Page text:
Inside Higher Ed is reporting today that the provosts from 25 top universities -- including Linda Katehi, Provost & Vice Chancellor for Academic Affairs, University of Illinois at Urbana-Champaign -- is releasing a strongly worded letter in support of the Federal Research Public Access Act of 2006 (FRPAA). In their letter they point out that:
"We believe that this legislation represents a watershed and provides an opportunity for the entire U.S. higher education and research community to draw upon their traditional partnerships and collaboratively realize the unquestionably good intentions of the Bill’s framers – broadening access to publicly funded research in order to accelerate the advancement of knowledge and maximize the related public good.
… The broad dissemination of the results of scholarly inquiry and discourse is essential for higher education to fulfill its long-standing commitment to the advancement and conveyance of knowledge. Indeed, it is mission critical.
…Collectively, our universities engage in billions of dollars of funded research. On average, approximately 50% of our research funding originates with the federal government. That public investment – estimated at over $55 billion for the research covered by FRPAA – is complemented by our own institutional investments in research units, laboratories, libraries, and the faculty and staff whose expertise permeates them. FRPAA has the potential to enable the maximum downstream use of those investments.
…Each month the evidence mounts that open access to research through digital distribution increases the use of that research and the visibility of its creators. Widespread public dissemination levels the economic playing field for researchers outside of well-funded universities and research centers and creates more opportunities for innovation.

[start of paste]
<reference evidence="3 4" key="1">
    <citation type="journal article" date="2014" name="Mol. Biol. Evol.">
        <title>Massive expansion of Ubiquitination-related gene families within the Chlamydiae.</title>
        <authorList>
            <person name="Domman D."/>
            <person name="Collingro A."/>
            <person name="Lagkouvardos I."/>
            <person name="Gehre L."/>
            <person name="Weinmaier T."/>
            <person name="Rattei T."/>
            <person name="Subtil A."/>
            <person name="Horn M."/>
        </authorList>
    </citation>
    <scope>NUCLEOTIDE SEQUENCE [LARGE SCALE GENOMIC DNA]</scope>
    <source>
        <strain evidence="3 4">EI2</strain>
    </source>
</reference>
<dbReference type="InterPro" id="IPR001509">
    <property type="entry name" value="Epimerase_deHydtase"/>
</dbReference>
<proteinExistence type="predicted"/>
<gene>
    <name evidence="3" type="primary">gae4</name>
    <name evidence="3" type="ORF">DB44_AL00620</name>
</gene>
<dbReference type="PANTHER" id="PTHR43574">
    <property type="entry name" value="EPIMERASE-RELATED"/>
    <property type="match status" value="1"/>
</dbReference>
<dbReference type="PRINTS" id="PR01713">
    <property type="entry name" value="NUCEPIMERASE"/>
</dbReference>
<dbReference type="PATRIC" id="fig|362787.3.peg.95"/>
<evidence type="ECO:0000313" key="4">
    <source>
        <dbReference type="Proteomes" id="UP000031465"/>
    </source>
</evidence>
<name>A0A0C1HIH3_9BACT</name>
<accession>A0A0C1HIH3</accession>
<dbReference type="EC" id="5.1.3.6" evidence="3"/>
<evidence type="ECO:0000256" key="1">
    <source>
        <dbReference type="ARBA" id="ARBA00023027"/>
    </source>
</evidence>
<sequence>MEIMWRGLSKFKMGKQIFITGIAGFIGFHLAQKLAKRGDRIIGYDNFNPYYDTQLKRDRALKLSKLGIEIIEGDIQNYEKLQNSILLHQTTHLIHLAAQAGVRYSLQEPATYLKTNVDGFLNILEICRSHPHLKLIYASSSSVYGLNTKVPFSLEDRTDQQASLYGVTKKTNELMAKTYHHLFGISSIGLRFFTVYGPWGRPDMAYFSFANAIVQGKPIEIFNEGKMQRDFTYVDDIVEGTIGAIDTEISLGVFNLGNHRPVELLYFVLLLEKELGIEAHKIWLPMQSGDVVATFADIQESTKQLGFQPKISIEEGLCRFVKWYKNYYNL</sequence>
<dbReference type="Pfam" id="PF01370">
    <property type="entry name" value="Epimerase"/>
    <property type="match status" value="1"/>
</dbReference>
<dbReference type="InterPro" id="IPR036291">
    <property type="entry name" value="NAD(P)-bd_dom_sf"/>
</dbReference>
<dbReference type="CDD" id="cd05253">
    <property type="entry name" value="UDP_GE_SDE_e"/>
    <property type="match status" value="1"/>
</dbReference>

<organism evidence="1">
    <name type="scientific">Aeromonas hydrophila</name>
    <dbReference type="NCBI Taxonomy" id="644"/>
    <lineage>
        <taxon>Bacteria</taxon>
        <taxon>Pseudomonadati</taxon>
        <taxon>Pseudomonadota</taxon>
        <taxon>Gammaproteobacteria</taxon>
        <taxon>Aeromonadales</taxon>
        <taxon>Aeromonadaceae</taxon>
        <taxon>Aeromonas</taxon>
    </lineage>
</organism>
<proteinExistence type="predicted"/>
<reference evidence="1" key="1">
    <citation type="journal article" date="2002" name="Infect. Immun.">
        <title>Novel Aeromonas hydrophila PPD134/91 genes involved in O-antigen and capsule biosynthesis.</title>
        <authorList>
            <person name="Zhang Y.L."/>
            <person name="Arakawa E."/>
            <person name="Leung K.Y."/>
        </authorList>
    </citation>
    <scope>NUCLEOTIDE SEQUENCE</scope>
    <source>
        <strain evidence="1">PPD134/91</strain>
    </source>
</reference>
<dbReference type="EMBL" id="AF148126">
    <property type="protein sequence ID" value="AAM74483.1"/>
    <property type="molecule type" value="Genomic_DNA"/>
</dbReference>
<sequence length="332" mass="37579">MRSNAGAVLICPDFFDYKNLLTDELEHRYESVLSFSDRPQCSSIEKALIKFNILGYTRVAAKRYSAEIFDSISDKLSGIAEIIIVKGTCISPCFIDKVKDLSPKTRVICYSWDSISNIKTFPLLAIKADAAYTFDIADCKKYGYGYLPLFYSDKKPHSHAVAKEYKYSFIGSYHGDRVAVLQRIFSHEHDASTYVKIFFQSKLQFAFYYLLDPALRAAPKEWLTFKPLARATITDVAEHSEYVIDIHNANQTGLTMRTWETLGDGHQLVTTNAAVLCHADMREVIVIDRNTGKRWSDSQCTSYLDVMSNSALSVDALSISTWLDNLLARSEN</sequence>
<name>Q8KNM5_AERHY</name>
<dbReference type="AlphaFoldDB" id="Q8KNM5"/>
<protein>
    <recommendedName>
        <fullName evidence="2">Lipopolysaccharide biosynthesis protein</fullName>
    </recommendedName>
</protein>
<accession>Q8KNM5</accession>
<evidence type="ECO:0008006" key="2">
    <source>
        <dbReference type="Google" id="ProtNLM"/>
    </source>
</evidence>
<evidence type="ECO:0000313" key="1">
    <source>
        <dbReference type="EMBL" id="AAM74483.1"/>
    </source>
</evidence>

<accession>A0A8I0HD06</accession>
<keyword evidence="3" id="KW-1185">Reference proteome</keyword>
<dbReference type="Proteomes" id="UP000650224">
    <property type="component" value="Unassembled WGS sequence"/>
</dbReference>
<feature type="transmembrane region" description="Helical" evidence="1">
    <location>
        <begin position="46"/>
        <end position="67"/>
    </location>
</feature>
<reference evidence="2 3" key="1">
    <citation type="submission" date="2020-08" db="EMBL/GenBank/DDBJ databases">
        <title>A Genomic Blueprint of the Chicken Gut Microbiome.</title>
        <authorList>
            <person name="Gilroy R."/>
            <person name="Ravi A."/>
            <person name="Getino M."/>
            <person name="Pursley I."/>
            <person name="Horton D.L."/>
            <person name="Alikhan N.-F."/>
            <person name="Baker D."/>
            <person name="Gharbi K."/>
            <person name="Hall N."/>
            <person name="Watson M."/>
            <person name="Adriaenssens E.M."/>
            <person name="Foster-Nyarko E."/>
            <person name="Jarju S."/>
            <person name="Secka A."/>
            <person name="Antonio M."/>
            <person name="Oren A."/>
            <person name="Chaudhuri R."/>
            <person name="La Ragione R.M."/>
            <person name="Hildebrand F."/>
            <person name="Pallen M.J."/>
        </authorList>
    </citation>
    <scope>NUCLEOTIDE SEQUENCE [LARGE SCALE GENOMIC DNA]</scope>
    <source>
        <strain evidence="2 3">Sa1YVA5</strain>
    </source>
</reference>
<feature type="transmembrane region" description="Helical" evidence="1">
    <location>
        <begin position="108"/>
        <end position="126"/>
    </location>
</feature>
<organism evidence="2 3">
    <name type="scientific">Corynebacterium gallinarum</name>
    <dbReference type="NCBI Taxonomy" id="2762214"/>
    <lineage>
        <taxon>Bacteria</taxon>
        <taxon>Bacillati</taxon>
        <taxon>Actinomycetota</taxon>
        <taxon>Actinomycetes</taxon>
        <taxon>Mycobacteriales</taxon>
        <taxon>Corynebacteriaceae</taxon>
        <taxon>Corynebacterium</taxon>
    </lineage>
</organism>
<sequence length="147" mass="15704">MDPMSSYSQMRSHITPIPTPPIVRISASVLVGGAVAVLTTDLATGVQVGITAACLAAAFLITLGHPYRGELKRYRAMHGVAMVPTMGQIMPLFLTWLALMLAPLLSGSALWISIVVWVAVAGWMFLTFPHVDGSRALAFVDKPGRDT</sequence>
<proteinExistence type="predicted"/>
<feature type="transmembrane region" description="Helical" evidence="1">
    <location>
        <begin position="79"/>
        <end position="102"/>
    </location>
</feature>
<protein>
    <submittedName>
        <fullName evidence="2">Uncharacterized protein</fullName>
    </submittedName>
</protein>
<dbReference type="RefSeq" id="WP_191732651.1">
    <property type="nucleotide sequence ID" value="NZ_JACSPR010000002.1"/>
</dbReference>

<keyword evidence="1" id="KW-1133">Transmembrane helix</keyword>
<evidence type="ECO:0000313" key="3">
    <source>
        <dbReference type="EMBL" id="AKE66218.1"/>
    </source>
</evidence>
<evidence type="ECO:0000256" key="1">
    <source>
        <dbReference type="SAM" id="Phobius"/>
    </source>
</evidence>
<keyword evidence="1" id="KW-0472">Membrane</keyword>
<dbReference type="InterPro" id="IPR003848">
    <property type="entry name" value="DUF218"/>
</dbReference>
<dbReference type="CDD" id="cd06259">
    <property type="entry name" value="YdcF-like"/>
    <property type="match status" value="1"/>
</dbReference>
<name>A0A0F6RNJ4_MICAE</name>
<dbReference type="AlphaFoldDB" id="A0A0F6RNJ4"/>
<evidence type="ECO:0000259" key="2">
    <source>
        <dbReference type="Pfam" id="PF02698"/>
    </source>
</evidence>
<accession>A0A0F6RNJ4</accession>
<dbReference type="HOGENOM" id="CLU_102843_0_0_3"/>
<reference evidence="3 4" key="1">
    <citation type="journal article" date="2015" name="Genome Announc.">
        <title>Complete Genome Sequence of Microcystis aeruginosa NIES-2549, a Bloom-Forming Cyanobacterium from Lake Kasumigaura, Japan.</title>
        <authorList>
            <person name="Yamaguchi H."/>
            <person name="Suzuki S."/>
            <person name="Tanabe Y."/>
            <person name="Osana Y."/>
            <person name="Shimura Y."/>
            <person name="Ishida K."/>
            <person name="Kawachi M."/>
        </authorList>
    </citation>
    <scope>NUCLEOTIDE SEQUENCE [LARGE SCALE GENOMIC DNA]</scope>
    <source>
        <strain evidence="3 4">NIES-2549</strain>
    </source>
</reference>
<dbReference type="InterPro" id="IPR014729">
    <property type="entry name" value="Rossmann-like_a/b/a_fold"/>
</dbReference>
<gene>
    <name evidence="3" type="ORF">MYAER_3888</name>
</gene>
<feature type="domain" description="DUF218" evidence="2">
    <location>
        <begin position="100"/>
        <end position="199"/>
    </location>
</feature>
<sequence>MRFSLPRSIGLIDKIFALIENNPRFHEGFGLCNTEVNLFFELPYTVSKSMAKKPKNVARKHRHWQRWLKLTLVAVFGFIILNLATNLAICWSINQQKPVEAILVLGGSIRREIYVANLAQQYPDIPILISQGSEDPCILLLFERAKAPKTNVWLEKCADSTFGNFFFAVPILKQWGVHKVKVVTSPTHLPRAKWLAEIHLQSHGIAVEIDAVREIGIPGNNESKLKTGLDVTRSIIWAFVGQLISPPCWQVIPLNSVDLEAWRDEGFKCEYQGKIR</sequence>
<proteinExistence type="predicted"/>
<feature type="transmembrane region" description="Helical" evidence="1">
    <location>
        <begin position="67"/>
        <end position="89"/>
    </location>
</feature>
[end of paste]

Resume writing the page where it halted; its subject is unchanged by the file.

…Open access can also match the missions of scholarly societies and publishers who review, edit, and distribute research to serve the advancement of knowledge. ... Open access to publications in no way negates the need for well-managed and effective peer review or the need for formal publishing.
…FRPAA is good for education and good for research. It is good for the American public, and it promotes broad, democratic access to knowledge. While it challenges the academy and scholarly publishers to think and act creatively, it need not threaten nor undermine a successful balance of our interests. If passed, we will work with researchers, publishers, and federal agencies to ensure its successful implementation. We endorse FRPAA’s aims and urge the academic community, individually and collectively, to voice support for its passage."
Posted by Katie Newman at July 28, 2006 10:28 AM